Buffalo Declaration could be the start to a New Canada

Written By Amiel Pion, Posted on February 26, 2020

Alberta and the rest of Western Canada face an existential crisis, and the options lay bare. The West can languish in subjection to the Laurentian elites or defend its dignity and demand independence. The former is an unattractive option, following the unfortunate withdrawal of Teck Mine’s regulatory application; however, the latter appeals to Western Canadians yearning to break free from the yoke of Central Canada. To finally be recognized as an equal partner of Confederation. 

Recently, four Albertan MPs brought forth The Buffalo Declaration, listing their grievances towards the federal government. From the cultural divide to unfair representation and the lack of economic autonomy, Alberta has a bone to pick with Central Canada.

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“Throughout Alberta’s history, we can see several distinct cultural themes. A struggle against a colonial government, a desire for individual freedom, a willingness and drive to achieve personal economic liberty; a deep connection and respect for our land; and an economy unique to other areas of Canada.”

According to Dr. Randy Royer, “The West would benefit from greater autonomy and self-reliance, as well as a bottom-up government. The colonial mentality of Central Canada represents a key divergence between the different Canadas.”

The pillars of this foundation come from the settlers like the Hungarians, Romanians, Ukrainians, Dutch, Germans, Scots, Chinese, and Icelanders who immigrated to Alberta for better economic opportunities and the chance at religious freedom. Wildred Laurier described these settlers eloquently, stating, “let them look to the past, but let them also look to the future; let them look to the land of their ancestors, but let them also look to the land of their children.”

Western Canada was found on the principles of hard work, equality of opportunity and freedom against tyranny. “Persecuted individuals like African Americans, Jews, Mennonites, and Mormons sought refuge and opportunity in Alberta.”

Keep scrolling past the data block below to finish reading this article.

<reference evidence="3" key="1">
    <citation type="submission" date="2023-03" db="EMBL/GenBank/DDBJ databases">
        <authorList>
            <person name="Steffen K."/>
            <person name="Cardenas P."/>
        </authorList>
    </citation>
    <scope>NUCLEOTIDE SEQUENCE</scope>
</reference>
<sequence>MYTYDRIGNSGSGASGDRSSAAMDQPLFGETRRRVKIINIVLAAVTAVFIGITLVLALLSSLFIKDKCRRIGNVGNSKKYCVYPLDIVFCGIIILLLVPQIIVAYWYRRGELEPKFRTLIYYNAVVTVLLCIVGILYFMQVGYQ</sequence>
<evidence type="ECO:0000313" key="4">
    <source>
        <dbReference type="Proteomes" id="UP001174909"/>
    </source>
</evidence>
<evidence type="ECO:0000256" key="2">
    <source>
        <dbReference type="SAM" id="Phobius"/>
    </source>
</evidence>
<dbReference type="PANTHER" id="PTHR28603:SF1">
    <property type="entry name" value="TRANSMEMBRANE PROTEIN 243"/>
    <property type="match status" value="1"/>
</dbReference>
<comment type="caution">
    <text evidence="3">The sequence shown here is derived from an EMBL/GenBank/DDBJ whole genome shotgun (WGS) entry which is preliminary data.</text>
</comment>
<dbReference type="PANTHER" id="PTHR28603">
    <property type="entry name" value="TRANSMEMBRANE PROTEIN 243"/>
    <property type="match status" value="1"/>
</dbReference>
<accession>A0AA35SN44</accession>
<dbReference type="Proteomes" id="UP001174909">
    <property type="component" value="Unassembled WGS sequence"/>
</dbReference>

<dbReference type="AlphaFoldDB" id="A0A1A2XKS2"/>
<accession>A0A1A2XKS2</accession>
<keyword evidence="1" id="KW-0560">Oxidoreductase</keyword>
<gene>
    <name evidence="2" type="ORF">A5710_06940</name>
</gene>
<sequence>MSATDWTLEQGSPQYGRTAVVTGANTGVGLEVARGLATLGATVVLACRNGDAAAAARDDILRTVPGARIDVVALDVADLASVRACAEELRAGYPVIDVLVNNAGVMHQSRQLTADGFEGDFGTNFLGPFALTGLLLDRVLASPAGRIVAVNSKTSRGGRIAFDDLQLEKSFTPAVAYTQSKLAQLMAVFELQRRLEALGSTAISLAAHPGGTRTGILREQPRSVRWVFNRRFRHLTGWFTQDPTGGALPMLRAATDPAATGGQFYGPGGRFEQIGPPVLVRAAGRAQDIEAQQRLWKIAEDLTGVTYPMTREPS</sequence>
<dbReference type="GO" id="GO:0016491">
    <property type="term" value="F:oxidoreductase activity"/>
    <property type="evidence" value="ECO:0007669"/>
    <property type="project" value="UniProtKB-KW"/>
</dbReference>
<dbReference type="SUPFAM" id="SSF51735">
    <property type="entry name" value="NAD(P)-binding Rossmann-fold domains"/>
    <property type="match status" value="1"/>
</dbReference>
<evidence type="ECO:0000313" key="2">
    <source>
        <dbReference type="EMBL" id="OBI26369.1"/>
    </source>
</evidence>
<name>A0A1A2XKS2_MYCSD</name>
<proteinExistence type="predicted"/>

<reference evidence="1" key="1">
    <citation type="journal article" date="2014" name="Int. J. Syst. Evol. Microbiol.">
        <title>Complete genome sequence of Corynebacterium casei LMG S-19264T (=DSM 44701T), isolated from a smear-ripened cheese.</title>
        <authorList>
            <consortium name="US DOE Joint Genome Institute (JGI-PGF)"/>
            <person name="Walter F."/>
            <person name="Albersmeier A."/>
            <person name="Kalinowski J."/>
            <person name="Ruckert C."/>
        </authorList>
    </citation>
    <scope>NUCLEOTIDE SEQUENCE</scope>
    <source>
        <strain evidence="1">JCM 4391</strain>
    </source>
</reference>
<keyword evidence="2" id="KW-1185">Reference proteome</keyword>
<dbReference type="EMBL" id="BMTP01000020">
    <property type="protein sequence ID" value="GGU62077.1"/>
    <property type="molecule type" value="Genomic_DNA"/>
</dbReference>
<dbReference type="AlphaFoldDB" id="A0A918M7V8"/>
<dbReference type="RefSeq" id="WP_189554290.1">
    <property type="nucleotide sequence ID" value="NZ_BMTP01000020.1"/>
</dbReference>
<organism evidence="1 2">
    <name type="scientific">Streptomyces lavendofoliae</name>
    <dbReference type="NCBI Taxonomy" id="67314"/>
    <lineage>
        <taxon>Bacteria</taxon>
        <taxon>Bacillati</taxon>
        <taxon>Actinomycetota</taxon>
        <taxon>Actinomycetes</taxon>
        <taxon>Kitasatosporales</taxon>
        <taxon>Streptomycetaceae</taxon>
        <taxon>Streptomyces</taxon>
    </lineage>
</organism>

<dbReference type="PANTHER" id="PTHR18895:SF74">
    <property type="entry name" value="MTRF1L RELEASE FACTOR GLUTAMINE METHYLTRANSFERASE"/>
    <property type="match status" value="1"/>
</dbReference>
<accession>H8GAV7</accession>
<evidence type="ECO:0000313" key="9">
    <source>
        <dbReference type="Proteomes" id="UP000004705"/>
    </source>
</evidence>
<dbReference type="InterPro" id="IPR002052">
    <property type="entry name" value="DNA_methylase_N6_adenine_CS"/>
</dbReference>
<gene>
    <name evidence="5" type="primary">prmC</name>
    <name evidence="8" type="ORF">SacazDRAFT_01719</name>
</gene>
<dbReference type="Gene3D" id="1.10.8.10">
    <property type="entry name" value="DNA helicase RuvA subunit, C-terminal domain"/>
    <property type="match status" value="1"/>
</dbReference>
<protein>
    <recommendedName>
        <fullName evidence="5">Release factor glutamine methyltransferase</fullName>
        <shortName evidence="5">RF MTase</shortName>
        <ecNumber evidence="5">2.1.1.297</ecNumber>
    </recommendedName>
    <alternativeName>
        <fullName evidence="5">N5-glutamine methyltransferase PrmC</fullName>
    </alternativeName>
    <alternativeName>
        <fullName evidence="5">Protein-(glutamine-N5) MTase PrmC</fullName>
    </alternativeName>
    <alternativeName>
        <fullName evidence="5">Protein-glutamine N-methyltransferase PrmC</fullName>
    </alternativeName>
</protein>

“The first wave of settlers from Europe came here, for the same reason that people came to the Midwest of the United States,” says Dr. Royer. “To enjoy the fruits of democracy, (religious) freedom, and a chance to get ahead by embracing the entrepreneurial spirit indigenous to the region.”

“But let’s not forget, that that entrepreneurial spirit was and remains a fundamental component of many First Nations and Métis today. They were ardent defenders of such, notably, Louis Riel, who fought against MacDonald’s National Policy and defended western interests in the Red River Rebellion. He is a hero to many.”

The Laurentian Elites’ Legacy reigned through the National Energy Policy

“The National Energy Program (NEP) remains an old stain on the relationship between the federal government and the people of Alberta. At a time when wealth, opportunity, and political influence was thriving in Alberta, the first Prime Minister Trudeau took it upon himself to attack the natural resource sector in Alberta with destructive force. When Alberta Premier Peter Lougheed asked why Ontario-based manufacturing products were sold to Albertans at tariff-protected prices, while Alberta oil was being sold to Ontarians at half the going rate, no justification was given. The government of the day unapologetically displaced billions of dollars in investment, which forced Albertans from their homes, bankrupted businesses, destroyed livelihoods, led to suicides and set the province back for a generation.”

A federalist system ought to be checked and balance the will and wishes of both the federal and provincial governments. The former has violated its responsibility by controlling and dictating the latter’s sphere of influence. Under section 92 of the British North America Act of 1867, any natural resource is under the jurisdiction of the provincial governments. Commerce and trade are regulated under the supremacy of the federal government. Nevertheless, any resources ought to remain the property and protection of the provincial government. The National Energy Board is and ought to be seen as unconstitutional.  

London Conference, 1866.

London Conference, 1866.

The bilingual program led to dislocation and loss of potential Western Canadian judges, and the vacuum is replaced by central Laurentian bilingual judges, which does not represent and look upon any regional interest outside Ontario and Quebec. 

Canadian nationalism should not be defined by the simplicity of the duality of two founding races but made up of a pluralistic society. The duality is an old foundational myth by the Laurentian elites. Modern Canada is a mosaic of Filipino, Chinese, Indian, English, Scots, Irish, Nigerian, Polish, Ukrainian, Jews, First Nations, Métis, Inuit and French. The present form ought to accommodate different regional differences. 

Constitutional reform ought to happen or risk the disunity and to avoid national crises. The remedy is “balance representation in Parliament to ensure unique regional interests, like those in Alberta, are safeguarded. Whether it be through Senate reform or otherwise, we must balance the current representation by population with an elected element of regional representation to create fairness in the federation and ensure all parts of the country know their voice will be heard no matter who is in power.”

To finally recognize Alberta and Western Canada, as a culturally distinct region and to admit past mistakes by the Federal government to the ill’s committed by the (NEP) against Alberta. 

The recognition for the equality of Western provinces is only remedied to the disease that is plaguing our once-great confederation.

Amiel Pion

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